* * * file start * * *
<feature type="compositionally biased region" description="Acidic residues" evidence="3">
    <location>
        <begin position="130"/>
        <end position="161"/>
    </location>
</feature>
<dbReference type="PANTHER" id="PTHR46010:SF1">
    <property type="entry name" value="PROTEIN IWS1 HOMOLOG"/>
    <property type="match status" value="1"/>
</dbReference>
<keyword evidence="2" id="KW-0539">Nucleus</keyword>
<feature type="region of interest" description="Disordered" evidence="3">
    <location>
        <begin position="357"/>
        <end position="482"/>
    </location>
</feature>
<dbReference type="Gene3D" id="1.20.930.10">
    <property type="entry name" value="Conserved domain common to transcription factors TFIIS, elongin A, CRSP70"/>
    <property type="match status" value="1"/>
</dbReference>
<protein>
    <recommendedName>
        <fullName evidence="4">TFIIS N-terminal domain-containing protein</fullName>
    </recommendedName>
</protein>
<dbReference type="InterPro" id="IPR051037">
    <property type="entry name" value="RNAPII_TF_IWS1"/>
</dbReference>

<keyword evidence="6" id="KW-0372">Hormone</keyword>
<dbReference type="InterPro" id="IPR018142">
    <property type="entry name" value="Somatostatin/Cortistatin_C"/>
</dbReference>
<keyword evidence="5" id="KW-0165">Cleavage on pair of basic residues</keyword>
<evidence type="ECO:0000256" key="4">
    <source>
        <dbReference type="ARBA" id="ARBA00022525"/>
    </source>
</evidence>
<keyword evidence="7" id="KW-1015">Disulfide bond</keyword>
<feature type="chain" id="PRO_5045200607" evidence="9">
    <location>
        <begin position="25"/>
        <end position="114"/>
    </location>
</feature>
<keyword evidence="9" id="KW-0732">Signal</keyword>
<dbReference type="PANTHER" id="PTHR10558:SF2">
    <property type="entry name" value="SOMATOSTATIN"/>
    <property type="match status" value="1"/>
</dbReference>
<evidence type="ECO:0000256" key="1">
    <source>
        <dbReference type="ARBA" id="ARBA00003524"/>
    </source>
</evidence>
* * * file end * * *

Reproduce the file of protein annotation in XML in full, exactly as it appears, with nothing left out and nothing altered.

<feature type="compositionally biased region" description="Acidic residues" evidence="3">
    <location>
        <begin position="130"/>
        <end position="161"/>
    </location>
</feature>
<dbReference type="PANTHER" id="PTHR46010:SF1">
    <property type="entry name" value="PROTEIN IWS1 HOMOLOG"/>
    <property type="match status" value="1"/>
</dbReference>
<keyword evidence="2" id="KW-0539">Nucleus</keyword>
<feature type="region of interest" description="Disordered" evidence="3">
    <location>
        <begin position="357"/>
        <end position="482"/>
    </location>
</feature>
<dbReference type="Gene3D" id="1.20.930.10">
    <property type="entry name" value="Conserved domain common to transcription factors TFIIS, elongin A, CRSP70"/>
    <property type="match status" value="1"/>
</dbReference>
<protein>
    <recommendedName>
        <fullName evidence="4">TFIIS N-terminal domain-containing protein</fullName>
    </recommendedName>
</protein>
<dbReference type="InterPro" id="IPR051037">
    <property type="entry name" value="RNAPII_TF_IWS1"/>
</dbReference>

<keyword evidence="6" id="KW-0372">Hormone</keyword>
<dbReference type="InterPro" id="IPR018142">
    <property type="entry name" value="Somatostatin/Cortistatin_C"/>
</dbReference>
<keyword evidence="5" id="KW-0165">Cleavage on pair of basic residues</keyword>
<evidence type="ECO:0000256" key="4">
    <source>
        <dbReference type="ARBA" id="ARBA00022525"/>
    </source>
</evidence>
<keyword evidence="7" id="KW-1015">Disulfide bond</keyword>
<feature type="chain" id="PRO_5045200607" evidence="9">
    <location>
        <begin position="25"/>
        <end position="114"/>
    </location>
</feature>
<keyword evidence="9" id="KW-0732">Signal</keyword>
<dbReference type="PANTHER" id="PTHR10558:SF2">
    <property type="entry name" value="SOMATOSTATIN"/>
    <property type="match status" value="1"/>
</dbReference>
<evidence type="ECO:0000256" key="1">
    <source>
        <dbReference type="ARBA" id="ARBA00003524"/>
    </source>
</evidence>